Soil environmental DNA metabarcoding in low-biomass regions requires protocol optimization: a case study in Antarctica

Publication Name

Antarctic Science


Environmental DNA is a powerful tool for monitoring biodiversity. Although environmental DNA surveys have successfully been implemented in various environments, protocol choice has been shown to affect results and inferences. Thus far, few method comparison studies for soil have been undertaken. Here, we optimized the workflow for soil metabarcoding through a comparative study encompassing variation in sampling strategy (individual and combined samples), DNA extraction (PowerSoil®, NucleoSpin® Soil, PowerSoil® + phosphate buffer and NucleoSpin® Soil + phosphate buffer) and library preparation (one-step and two-step quantitative polymerase chain reaction methods). Using a partial 18S rRNA marker, a total of 309 eukaryotic taxa across 21 phyla were identified from Antarctic soil from one site in the Larsemann Hills. Our optimized workflow was effective with no notable reduction in data quality for a considerable increase in time and cost efficiency. The NucleoSpin® Soil + phosphate buffer was the best-performing extraction method. Compared to similar studies in other regions, we obtained low taxonomic coverage, perhaps because of the paucity of Antarctic terrestrial organisms in genetic reference databases. Our findings provide useful methodological insights for maximizing efficiency in soil metabarcoding studies in Antarctica and other low-biomass environments.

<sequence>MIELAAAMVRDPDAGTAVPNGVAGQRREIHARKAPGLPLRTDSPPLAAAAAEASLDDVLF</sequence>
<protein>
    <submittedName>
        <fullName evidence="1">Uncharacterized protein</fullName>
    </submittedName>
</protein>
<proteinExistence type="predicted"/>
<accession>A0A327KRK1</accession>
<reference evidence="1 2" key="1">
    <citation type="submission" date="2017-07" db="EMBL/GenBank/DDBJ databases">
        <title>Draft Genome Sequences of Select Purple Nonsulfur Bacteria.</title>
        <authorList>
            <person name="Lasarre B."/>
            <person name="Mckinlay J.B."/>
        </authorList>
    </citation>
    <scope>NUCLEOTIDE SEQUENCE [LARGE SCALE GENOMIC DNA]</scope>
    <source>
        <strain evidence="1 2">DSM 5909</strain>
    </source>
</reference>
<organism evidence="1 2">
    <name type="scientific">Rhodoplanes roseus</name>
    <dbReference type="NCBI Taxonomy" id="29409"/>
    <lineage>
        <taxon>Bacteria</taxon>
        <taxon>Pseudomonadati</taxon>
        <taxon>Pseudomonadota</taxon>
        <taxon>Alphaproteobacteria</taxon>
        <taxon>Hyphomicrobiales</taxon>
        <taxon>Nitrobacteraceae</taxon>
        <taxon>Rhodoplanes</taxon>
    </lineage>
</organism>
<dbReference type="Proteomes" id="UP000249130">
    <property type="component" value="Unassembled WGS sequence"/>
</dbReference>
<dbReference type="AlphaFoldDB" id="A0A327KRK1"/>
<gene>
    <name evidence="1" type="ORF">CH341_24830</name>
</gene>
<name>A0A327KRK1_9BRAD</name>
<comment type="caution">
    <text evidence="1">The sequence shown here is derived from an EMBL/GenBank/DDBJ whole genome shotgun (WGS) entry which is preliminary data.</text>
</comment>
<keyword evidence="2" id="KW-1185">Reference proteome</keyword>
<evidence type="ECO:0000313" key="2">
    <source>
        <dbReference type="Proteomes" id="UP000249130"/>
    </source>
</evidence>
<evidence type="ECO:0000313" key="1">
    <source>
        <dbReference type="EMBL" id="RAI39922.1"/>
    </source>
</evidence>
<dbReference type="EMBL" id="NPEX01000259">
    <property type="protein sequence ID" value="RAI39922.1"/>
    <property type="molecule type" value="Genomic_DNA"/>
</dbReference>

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University of Otago



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